Get access

Association of polypharmacy with nutritional status, functional ability and cognitive capacity over a three-year period in an elderly population

Authors

  • Johanna Jyrkkä,

    Corresponding author
    1. Kuopio Research Centre of Geriatric Care, University of Eastern Finland, Kuopio, Finland
    2. School of Pharmacy, Faculty of Health Sciences, University of Eastern Finland, Kuopio, Finland
    • Kuopio Research Centre of Geriatric Care, University of Eastern Finland, P.O. Box 1627, FI-70211 Kuopio, Finland.
    Search for more papers by this author
  • Hannes Enlund,

    1. Department of Pharmacy Practice, Faculty of Pharmacy, Kuwait University, Kuwait City, Kuwait
    Search for more papers by this author
  • Piia Lavikainen,

    1. Kuopio Research Centre of Geriatric Care, University of Eastern Finland, Kuopio, Finland
    Search for more papers by this author
  • Raimo Sulkava,

    1. Institute of Public Health and Clinical Nutrition, School of Medicine, Faculty of Health Sciences, University of Eastern Finland, Kuopio, Finland
    2. Department of Neurology, Kuopio University Hospital, Kuopio, Finland
    Search for more papers by this author
  • Sirpa Hartikainen

    1. Kuopio Research Centre of Geriatric Care, University of Eastern Finland, Kuopio, Finland
    2. Clinical Pharmacology and Geriatric Pharmacotherapy Unit, School of Pharmacy, Faculty of Health Sciences, University of Eastern Finland, Kuopio, Finland
    3. Leppävirta Health Center, Leppävirta, Finland
    Search for more papers by this author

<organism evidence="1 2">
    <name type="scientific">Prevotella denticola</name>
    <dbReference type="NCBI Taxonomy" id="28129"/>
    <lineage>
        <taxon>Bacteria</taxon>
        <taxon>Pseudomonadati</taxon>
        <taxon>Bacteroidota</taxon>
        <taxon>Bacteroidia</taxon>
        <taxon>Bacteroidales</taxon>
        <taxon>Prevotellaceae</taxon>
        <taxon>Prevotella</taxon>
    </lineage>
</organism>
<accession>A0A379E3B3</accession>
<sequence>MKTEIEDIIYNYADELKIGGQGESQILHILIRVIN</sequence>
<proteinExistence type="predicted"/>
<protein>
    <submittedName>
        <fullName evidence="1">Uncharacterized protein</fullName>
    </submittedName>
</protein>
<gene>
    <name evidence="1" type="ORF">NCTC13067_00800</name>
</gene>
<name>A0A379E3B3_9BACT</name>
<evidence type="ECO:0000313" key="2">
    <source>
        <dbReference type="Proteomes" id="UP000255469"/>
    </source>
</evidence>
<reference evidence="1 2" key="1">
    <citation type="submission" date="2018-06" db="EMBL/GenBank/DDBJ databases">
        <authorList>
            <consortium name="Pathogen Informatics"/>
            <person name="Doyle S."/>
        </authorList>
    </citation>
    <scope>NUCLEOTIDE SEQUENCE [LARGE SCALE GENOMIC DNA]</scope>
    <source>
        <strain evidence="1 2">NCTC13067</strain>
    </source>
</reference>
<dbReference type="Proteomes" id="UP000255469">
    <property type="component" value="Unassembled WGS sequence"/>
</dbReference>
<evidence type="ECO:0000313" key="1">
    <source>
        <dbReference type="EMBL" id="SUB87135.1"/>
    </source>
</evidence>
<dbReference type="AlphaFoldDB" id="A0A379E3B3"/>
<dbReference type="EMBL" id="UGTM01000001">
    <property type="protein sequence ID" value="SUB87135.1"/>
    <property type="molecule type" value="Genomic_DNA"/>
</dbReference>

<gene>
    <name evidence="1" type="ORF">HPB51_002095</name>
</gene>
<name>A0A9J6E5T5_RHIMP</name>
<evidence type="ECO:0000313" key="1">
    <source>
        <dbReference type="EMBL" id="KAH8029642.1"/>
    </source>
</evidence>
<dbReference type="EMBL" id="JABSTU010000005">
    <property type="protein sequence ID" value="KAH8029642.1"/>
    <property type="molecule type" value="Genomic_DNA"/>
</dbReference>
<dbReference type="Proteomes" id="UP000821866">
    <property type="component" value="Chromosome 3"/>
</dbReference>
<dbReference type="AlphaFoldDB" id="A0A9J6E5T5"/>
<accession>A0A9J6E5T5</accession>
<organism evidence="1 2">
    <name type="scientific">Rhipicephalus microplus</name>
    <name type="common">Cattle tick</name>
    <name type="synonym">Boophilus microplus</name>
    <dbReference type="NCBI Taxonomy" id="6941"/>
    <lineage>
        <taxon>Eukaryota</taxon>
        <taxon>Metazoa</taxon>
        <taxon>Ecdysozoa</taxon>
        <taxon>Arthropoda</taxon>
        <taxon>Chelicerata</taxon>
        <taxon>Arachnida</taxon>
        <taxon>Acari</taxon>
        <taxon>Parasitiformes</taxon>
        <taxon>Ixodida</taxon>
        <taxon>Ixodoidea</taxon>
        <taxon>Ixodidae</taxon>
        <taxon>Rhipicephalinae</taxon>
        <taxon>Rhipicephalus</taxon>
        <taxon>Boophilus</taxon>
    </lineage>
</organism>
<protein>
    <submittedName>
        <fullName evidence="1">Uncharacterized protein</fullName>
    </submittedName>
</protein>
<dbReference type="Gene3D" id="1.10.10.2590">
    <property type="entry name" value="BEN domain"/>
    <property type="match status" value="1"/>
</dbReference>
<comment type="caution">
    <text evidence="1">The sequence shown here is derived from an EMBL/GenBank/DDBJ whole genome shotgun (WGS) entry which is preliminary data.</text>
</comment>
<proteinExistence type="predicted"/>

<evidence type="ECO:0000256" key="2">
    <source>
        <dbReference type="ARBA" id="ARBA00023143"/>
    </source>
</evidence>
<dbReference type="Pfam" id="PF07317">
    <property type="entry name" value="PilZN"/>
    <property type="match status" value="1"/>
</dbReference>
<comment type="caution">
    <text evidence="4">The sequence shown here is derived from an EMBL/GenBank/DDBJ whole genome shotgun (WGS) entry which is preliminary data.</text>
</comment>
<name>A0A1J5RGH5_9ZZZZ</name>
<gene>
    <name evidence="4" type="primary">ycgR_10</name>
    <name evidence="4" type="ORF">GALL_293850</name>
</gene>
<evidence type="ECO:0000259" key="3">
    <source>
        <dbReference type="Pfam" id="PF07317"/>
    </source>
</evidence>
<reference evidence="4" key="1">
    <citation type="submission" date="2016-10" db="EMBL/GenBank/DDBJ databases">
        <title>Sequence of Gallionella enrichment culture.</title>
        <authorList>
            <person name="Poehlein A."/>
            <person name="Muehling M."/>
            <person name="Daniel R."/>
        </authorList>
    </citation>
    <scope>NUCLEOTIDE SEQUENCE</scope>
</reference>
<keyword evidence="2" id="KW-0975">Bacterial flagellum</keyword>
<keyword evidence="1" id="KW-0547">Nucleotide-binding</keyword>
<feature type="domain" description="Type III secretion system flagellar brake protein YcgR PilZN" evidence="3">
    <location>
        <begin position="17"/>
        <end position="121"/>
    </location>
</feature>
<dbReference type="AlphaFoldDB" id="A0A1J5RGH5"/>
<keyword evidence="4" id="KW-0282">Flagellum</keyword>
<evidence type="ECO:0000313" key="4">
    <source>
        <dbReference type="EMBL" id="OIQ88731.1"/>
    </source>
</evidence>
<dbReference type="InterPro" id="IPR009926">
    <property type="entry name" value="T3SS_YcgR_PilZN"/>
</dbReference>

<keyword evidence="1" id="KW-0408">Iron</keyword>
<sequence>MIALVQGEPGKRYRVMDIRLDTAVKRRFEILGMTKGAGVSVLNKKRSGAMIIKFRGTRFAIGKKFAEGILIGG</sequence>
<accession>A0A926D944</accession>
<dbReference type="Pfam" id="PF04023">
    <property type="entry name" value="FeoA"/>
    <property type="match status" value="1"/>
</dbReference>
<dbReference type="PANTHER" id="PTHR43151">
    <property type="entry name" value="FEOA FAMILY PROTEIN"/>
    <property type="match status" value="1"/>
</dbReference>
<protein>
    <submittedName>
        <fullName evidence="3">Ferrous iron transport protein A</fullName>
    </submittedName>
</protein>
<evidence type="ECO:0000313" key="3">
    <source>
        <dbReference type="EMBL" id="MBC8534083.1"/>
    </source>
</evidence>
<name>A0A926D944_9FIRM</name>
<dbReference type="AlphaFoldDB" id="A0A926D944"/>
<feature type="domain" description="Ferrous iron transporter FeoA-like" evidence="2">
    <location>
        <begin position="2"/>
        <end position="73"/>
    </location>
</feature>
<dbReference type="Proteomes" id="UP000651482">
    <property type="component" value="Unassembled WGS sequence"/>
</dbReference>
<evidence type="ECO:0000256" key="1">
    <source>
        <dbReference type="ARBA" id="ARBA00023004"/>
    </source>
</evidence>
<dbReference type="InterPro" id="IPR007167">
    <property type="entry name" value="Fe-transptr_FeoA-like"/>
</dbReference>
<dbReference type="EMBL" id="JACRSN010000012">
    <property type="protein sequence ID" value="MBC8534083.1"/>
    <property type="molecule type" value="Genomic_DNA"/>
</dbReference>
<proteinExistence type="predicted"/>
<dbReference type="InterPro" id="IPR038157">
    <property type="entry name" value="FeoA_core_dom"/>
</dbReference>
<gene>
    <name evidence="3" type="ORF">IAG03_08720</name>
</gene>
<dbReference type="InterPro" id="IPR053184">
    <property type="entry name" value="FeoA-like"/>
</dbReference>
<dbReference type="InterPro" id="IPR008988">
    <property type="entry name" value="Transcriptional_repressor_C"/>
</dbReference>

ABSTRACT

Purpose

To determine the association of polypharmacy with nutritional status, functional ability and cognitive capacity among elderly persons.

Methods

This was a prospective cohort study of 294 survivors from the population-based Geriatric Multidisciplinary Strategy for the Good Care of the Elderly (GeMS) Study, with yearly follow-ups during 2004 to 2007. Participants were the citizens of Kuopio, Finland, aged 75 years and older at baseline. Polypharmacy status was categorized as non-polypharmacy (0–5 drugs), polypharmacy (6–9 drugs) and excessive polypharmacy (10+ drugs). A linear mixed model approach was used for analysis the impact of polypharmacy on short form of mini nutritional assessment (MNA-SF), instrumental activities of daily living (IADL) and mini-mental status examination (MMSE) scores.

Results

Excessive polypharmacy was associated with declined nutritional status (p = 0.001), functional ability (p < 0.001) and cognitive capacity (p < 0.001) when compared to non-polypharmacy group. Age, institutional living, poor self-reported health and time of measuring were also associated with the three outcome measures. In the excessive polypharmacy group, the proportion of malnourished or at risk of it increased from 31% to 50%, having difficulties in daily tasks from 48% to 74% and impaired cognition from 36% to 54% during the follow-up. The mixed model analysis revealed that polypharmacy status was not able to predict the progress of MNA-SF, IADL and MMSE scores over a three-year time.

Conclusions

Excessive polypharmacy is associated with decline in nutritional status, functional ability and cognitive capacity in elderly persons. However, the changes in nutrition, physical functionality and cognition over a three-year period cannot be predicted by polypharmacy status. Copyright © 2011 John Wiley & Sons, Ltd.

Ancillary